Every communication channel has its own set of security mechanisms. In addition, the RBI issued guidelines on security of mobile payments,[13] requires a two-factor authentication mechanism to be employed. A two-factor authentication in this context consists of:

  • What you know: User PIN, MMID
  • What you have: Mobile number, Mobile Phone, SIM Card

No transaction can take place without the use of the secret PIN. The guidelines also specify a cap on the amount of money that can be sent during transactions.

Use cases

Mobile payments enable a variety of possible uses, considering that the underlying architecture is interoperable and supports payments to other peers, merchants and government offices.

Pre-paid mobile top-up

Mobile top-up for prepaid mobile subscribers is one of the most common mobile related financial transactions. This would be made considerable easier, if the payment for topping up the mobile account can also be made over the mobile. There are already a wealth of online recharge options available and emerging, which point to the rapid growth in this business segment. [14]

Domestic peer-to-peer remittances

Mobile payments can also be used to remit money. Migrant workers (from other states) in India need to transfer money to their kin in their native states. This is often and arduous and expensive task for them.[15] Using this service, transfer of money is safe, fast and effective as established by a pilot study conducted.[16]</ref>. This has potential to act as a very significant driver for adoption of mobile payment services in this demographic.

Bill and merchant payments

Bill payments provide convenience for the user and for utility companies. For payment to merchants, they offer another medium for the customer which vastly reduces cash management.


Mobile payments can have a large impact on interaction with government services and is being explored in India. [17]. Mobile payments are convenient to track and account for, key requirements in government payment transactions. Government to Peer payments can also be made easier and more effective[18] by using mobile payment channels[19] and is being explored for schemes like NREGA.[20]

New business opportunities

Mobile payments could also open the possibility for new business models as now, one would have the ability to pay and receive even small sums of money, almost instantaneously. A variety of value added services based on mobile payment transactions are already entering the market.[21]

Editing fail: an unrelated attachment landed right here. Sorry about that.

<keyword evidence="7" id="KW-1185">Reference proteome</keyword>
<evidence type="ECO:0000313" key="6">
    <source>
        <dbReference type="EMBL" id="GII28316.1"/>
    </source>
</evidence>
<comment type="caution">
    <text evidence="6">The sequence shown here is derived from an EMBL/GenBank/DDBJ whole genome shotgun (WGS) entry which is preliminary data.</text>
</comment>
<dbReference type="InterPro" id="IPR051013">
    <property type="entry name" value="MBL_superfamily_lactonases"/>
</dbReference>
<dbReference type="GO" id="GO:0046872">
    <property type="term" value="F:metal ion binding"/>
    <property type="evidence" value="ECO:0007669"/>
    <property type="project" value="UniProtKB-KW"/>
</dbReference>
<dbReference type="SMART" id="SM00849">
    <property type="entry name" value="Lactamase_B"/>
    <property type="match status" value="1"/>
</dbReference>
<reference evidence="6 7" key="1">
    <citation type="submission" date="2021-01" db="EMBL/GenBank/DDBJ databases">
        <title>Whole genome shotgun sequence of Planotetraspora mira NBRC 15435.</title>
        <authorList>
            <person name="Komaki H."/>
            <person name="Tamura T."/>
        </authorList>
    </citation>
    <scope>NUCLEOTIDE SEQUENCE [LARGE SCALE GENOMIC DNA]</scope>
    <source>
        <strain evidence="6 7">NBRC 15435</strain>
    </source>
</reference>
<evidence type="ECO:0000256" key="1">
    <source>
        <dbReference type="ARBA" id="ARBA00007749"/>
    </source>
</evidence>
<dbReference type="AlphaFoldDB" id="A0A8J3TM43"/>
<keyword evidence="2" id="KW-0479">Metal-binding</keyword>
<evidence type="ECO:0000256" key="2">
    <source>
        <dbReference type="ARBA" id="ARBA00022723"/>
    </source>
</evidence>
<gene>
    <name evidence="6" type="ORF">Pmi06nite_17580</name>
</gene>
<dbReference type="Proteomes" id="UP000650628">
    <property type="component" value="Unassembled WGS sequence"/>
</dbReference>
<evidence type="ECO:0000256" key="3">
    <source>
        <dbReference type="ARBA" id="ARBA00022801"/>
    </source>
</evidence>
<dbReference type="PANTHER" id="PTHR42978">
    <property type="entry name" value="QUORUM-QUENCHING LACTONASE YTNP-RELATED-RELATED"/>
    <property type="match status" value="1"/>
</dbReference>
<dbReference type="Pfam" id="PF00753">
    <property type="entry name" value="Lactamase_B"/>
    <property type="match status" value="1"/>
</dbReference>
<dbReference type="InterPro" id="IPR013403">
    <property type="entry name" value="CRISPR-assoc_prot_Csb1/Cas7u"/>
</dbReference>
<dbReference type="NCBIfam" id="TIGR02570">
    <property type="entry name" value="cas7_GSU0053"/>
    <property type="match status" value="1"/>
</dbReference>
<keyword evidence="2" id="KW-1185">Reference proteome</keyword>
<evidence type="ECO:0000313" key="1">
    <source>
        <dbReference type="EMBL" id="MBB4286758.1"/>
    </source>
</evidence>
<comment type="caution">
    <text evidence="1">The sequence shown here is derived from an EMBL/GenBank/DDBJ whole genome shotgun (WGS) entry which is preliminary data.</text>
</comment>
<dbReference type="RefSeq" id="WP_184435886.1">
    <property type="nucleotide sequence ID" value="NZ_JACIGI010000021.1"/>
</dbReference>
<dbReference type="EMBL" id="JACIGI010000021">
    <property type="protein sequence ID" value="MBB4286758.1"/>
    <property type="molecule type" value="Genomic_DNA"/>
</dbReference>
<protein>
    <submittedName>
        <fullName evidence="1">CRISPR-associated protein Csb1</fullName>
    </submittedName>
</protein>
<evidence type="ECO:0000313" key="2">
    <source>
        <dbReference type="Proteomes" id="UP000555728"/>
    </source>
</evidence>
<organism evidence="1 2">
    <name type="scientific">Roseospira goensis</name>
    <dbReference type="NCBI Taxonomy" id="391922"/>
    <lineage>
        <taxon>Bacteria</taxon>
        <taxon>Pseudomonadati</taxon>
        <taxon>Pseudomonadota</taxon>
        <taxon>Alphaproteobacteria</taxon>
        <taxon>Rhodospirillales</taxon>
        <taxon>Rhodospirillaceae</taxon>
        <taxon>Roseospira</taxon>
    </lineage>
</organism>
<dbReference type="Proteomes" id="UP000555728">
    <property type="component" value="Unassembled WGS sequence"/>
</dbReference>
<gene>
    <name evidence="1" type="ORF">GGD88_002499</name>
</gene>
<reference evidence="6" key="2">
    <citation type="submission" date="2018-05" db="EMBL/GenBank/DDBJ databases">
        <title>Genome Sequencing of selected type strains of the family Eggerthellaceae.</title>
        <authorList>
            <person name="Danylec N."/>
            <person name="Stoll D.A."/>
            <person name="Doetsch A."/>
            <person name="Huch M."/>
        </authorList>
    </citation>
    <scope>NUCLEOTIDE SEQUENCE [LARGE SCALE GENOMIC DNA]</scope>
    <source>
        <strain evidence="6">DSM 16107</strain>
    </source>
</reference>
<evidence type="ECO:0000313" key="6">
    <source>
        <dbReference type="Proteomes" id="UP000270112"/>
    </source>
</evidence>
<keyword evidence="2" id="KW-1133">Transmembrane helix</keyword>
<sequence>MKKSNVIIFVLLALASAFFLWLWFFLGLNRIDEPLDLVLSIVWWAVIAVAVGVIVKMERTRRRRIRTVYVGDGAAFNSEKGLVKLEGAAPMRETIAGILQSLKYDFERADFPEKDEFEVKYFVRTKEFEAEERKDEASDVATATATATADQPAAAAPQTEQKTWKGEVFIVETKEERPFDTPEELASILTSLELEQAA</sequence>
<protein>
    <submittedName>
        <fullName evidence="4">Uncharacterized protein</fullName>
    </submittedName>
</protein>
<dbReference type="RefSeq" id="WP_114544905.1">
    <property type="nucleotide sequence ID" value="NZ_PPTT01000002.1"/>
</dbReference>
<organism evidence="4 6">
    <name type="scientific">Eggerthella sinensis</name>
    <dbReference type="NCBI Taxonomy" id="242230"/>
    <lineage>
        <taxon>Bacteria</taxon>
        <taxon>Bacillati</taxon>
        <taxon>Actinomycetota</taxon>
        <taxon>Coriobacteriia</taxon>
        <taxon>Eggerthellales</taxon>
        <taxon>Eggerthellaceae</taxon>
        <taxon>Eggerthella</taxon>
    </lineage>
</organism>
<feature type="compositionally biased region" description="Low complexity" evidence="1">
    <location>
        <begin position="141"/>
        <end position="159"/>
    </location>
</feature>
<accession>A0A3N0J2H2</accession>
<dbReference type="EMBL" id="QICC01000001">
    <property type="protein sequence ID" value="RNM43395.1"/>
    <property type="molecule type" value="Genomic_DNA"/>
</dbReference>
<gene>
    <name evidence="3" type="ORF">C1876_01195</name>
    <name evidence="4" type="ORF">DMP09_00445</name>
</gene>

Adoption of Mobile payments

There are various drivers that push the need and desire of mobile payments services in India, and there are several challenges which need to be addressed in order to ensure adoption of the technology in the Indian context. One of the key roles of The Mobile Payment Forum of India is to address these challenges that may inhibit the widespread use of mobile financial services.

Drivers for mobile financial services

  • High penetration of mobile subscribers.[22]
  • Mobile top-up services, domestic remittances and bill payments can be made very conveniently over a mobile phone.
  • Growing demand, and an existing thriving ecosystem, for mobile services like ring tone downloads, Bollywood music, update for cricket matches, etcetera. Thus the uptake for another service, especially financial services, should be positive.
  • Drive to be a part of the financial system for those people who currently do not have a bank account. The cost of cash handling, storage and transfer is very high in the informal sector. The ability to perform basic financial transactions over a mobile could act as a driver.
  • There is a strong demographic dividend in India, where a large proportion of the population is very young. The young are often enthusiastic to take up new technologies and services.

Challenges for mobile financial services in India

  • Poor levels of literacy are a problem, and voice-based services offer a potential solution. Voice-based solutions, especially in local languages, have two major benefits: they can work on all handsets and can be used by all irrespective of one’s comfort level with technology or level of literacy.